Effective coloured highlighters with exceptional green credentials…
There are ways to make your mark, some of them positive, others less so. Coloured highlighters, for example, have a proven track record in schools as tools for enhancing learning, typically as an aid to effective editing.
Even so, many of us will share a nagging concern that, once they have come to the end of their useful lives, plastic pens and markers risk leaving a lasting impact on the planet. Thanks to edding, that is no longer the case.
Already a trusted and familiar brand, edding have been thinking hard about how they can make their markers even better. One of their key ideas is to ensure that they are as environmentally friendly as possible.
This is clearly no tokenistic approach as it seems every aspect of their design has been developed with serious ecological considerations.
Where to start? First of all, they have strived to make sure their markers are made as much as possible from environmentally responsible materials. In fact, since 2015, 83% of the plastic parts used in the edding EcoLine range have been made from collected, returned and disused postconsumer plastic.
Now, with their edding 24 EcoLine highlighters, they have upped their game further still and turned to renewable materials such as sugar cane. Sweet!
“Since 2015, 83% of the plastic parts used in the edding EcoLine range have been made from collected, returned and disused postconsumer plastic.”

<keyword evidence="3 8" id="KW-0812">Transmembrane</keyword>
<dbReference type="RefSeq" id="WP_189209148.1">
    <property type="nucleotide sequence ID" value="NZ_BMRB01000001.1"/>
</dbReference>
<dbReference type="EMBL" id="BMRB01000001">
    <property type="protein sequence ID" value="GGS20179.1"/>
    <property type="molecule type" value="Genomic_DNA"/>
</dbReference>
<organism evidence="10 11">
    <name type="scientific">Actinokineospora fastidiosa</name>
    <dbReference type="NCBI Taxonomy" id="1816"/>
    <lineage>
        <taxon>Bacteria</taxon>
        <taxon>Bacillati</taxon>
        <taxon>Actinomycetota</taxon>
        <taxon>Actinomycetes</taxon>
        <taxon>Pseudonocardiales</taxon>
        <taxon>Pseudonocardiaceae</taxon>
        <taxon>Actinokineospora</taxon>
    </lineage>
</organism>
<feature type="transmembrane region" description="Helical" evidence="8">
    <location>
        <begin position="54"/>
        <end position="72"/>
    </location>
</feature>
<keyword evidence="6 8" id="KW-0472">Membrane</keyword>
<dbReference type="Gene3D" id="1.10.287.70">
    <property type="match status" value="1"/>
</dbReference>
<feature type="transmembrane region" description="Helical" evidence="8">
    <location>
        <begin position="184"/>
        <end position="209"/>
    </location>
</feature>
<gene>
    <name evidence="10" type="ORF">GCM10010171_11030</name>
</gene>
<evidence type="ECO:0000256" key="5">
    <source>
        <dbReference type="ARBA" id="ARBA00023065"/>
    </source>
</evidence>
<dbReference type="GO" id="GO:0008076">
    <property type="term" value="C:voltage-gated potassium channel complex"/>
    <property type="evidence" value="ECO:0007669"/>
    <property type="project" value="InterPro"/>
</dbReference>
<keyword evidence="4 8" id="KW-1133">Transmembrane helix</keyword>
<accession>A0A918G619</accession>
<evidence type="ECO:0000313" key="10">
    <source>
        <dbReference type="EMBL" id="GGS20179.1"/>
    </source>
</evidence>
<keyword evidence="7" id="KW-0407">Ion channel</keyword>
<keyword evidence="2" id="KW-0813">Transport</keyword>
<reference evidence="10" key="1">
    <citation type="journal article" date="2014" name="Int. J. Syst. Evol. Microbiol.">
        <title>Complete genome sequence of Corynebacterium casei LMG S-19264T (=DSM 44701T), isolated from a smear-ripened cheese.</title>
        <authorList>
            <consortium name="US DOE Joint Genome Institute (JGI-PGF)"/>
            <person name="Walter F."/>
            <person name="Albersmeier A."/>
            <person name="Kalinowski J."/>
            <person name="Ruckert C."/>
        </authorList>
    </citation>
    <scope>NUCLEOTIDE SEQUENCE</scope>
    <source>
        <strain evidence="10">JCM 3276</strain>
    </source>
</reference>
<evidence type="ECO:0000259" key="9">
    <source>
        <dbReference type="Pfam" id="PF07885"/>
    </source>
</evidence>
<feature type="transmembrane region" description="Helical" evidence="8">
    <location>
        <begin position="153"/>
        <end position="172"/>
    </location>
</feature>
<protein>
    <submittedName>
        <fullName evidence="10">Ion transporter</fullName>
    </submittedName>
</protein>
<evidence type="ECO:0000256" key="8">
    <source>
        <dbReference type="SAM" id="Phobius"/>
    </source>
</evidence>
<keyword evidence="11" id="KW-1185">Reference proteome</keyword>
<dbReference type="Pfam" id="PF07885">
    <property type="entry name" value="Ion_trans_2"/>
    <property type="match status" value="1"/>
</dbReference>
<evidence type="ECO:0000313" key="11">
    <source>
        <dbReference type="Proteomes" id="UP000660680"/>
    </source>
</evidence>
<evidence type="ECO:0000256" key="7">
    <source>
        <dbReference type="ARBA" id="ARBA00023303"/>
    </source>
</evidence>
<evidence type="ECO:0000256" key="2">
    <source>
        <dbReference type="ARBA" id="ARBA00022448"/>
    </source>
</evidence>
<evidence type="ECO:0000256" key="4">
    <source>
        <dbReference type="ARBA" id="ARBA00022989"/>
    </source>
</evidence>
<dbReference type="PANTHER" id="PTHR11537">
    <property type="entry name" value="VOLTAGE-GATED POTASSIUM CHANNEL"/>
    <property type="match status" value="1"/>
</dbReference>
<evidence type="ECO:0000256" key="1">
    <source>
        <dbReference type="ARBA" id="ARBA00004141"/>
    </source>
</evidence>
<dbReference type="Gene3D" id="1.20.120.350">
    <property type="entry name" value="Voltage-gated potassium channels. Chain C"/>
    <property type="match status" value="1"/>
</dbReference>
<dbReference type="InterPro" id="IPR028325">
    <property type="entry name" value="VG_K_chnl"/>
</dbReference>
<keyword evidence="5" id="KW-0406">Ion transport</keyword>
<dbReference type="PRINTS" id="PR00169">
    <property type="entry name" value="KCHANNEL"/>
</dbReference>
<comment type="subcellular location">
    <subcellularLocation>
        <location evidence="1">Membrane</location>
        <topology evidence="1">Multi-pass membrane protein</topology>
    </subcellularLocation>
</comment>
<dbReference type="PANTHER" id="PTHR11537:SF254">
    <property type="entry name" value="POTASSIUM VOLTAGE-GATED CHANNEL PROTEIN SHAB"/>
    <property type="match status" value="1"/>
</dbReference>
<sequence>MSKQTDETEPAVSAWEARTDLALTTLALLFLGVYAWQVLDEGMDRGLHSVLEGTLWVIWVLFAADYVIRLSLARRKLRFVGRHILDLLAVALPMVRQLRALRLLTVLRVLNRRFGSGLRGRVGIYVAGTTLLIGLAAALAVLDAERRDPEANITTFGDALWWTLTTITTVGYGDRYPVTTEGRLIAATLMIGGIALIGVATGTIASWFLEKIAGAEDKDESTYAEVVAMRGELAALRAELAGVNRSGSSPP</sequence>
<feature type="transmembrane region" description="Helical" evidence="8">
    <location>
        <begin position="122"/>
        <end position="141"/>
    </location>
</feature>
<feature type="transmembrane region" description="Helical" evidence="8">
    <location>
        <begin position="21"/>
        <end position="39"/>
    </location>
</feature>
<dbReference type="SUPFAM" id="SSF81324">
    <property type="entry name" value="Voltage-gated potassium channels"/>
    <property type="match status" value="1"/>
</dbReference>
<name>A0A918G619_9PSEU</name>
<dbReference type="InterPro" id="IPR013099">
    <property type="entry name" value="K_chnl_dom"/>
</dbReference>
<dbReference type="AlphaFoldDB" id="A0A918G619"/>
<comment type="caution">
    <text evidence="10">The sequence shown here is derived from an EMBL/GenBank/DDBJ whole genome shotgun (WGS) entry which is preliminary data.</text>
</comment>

Furthermore, they have found a mess-free, convenient way of making them refillable. All you have to do is leave them standing, nib-down, in a bottle of the refill ink for a few hours.
And talking of ink, theirs is water-based with a neutral smell (phew!) and has been specially designed to avoid bleeding through the paper, so no unintended marks on the other side of the page.
It seems hardly surprising, then, that the edding 24 highlighter range was the first to be awarded the Blue Angel eco label – Germany’s premier accreditation for products and services that reflect a genuine desire to protect resources, the environment and health.
But, while you can be confident that they won’t leave a nasty stain on your conscience, the most important question must be: do they work? How do they perform in the classroom?
Well, having had a play with them, I can confidently confirm that they do everything you would want them to do – they highlight. And, even on the flimsiest paper I could find, there was no nasty bleed-through.
“Even on the flimsiest paper I could find, there was no nasty bleed-through.”
Naturally, they are available in the traditional, bright, attention-seeking ‘neon’ colours you would expect from a set of highlighters. For the more subtle, restrained or understated user, however, they have now issued a range of highlighters in pleasing pastel shades such as soft pink, pale blue, purple and green.
I know it’s cheesy but I’ll say it anyway: full marks to the edding 24 EcoLine highlighter range. Forget virtue signalling and try virtue highlighting.